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Ivorian lawmakers approve new draft constitution

Issouf Sanogo, AFP | Ivory Coast's members of parliament examine the draft version of a new constitution at the National Assembly in the capital Abidjan on October 11, 2016

Ivory Coast's national assembly on Tuesday overwhelmingly approved the draft of a new constitution proposed by President Alassane Ouattara, paving the way for a referendum later this month.


With Ouattara's supporters dominating parliament after the opposition boycotted 2011 elections, 239 of 249 lawmakers voted in favour, easily surpassing the two thirds majority required.

Just eight voted against and two abstained while one failed to show in protest.

Former prime minister Guillaume Soro, now speaker of the assembly, said after the vote that lawmakers had "written a page of our country's history."

Soro added that the text, Ouattara's brainchild, sought to put an end to years of instability.

Soro said that ultimately "only the sovereign people can decide on the fate of this constitution," and they would have the chance to do so in a referendum due on October 30.

Ouattara, 73, promised to deliver a new constitution after he was re-elected to a second five-year term a year ago. The new draft notably scraps the stipulation that both parents of presidential candidates must be have been born in Ivory Coast.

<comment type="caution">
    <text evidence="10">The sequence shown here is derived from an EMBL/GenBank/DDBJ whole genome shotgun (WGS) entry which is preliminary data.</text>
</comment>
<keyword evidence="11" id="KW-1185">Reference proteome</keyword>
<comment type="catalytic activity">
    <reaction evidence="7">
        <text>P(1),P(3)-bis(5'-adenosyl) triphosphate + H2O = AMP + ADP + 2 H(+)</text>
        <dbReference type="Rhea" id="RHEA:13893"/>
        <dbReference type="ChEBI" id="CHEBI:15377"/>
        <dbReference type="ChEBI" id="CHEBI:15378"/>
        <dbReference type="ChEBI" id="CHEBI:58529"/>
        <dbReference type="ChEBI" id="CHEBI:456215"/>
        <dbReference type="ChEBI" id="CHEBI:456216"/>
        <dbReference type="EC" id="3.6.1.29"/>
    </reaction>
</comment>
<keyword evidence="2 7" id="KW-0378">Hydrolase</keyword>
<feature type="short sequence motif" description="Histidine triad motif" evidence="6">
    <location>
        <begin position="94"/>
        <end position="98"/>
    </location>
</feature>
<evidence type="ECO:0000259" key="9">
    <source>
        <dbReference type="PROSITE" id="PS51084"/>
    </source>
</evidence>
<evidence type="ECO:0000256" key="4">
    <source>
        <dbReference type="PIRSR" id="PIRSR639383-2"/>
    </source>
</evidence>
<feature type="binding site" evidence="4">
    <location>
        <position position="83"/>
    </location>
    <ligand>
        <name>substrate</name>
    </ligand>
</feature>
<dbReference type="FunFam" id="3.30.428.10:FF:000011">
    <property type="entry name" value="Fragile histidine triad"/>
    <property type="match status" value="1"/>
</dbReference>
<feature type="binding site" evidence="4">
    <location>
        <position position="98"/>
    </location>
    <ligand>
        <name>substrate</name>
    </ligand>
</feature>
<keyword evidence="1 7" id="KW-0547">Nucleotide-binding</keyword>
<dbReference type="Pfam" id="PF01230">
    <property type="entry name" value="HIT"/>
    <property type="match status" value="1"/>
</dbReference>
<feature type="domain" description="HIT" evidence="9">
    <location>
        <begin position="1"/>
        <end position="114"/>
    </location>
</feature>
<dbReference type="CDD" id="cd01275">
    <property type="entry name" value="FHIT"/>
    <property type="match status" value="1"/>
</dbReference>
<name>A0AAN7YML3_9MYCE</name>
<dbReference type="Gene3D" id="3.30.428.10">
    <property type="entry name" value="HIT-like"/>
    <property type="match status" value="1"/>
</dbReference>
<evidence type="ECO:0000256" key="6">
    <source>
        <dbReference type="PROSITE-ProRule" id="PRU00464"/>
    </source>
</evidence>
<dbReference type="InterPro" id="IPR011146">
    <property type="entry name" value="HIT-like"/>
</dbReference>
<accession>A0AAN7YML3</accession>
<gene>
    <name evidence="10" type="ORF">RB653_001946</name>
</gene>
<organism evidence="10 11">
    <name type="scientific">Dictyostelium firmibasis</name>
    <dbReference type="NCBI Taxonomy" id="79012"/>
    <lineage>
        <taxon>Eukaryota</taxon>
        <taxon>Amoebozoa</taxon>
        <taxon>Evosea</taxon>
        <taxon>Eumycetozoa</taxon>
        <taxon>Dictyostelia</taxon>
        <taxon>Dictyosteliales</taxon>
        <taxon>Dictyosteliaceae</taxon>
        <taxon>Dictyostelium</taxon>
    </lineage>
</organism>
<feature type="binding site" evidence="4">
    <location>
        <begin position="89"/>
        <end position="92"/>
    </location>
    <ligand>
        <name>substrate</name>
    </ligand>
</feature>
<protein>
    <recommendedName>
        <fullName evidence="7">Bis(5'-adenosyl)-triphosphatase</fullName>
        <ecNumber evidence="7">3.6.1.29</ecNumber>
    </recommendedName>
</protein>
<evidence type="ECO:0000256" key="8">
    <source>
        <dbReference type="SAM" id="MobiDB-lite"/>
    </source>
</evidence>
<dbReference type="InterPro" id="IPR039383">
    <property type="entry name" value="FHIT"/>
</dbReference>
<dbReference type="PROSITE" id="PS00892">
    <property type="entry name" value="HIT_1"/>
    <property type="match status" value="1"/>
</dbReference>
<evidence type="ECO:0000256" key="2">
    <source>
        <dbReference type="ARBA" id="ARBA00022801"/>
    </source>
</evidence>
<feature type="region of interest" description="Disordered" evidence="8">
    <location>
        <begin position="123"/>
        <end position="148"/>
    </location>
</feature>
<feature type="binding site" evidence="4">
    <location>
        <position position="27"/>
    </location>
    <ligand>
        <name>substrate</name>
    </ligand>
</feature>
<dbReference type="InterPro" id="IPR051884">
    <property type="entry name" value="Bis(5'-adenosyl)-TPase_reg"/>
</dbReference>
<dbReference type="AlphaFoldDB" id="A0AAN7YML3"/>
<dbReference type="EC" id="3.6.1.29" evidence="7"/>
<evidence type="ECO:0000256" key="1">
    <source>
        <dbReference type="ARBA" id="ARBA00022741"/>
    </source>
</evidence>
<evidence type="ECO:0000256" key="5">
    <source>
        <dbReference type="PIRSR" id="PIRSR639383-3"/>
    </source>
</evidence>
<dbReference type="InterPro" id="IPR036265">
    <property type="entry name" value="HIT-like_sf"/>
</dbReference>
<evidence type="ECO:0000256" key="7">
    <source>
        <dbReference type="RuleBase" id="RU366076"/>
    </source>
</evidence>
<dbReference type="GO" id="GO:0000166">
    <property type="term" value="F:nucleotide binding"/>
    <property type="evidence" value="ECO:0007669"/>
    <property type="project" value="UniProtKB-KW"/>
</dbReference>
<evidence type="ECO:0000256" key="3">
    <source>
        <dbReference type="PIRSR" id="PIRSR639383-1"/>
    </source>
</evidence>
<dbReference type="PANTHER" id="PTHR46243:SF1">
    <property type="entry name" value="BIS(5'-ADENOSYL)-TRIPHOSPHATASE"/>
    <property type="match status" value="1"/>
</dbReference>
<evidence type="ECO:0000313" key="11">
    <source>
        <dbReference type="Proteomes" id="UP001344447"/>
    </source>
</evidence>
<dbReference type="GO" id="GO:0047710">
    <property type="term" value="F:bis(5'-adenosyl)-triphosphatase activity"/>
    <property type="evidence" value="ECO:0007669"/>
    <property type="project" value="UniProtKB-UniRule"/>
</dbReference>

In the past, this clause prevented Ouattara himself for running for the country's top office.

It was also resented by many in the north of the country, where many people have family connections to neighbouring countries, as a symbol of exclusion. The question of national identity – of who is a real Ivorian – has long been a source of violent friction in Ivory Coast.

Other proposals in the new draft include setting up an elected vice presidency and a senate, one third of whose members would be nominated by the president.

Last week, two dozen opposition parties denounced the proposed new draft as as "undemocratic" and said it would spark the kind of unrest seen after former president Laurent Gbagbo, now on trial for war crimes and crimes against humanity at the International Criminal Court, refused to step down in 2010.

Gbagbo's own Ivorian Popular Front was one party opposing the draft constitution.


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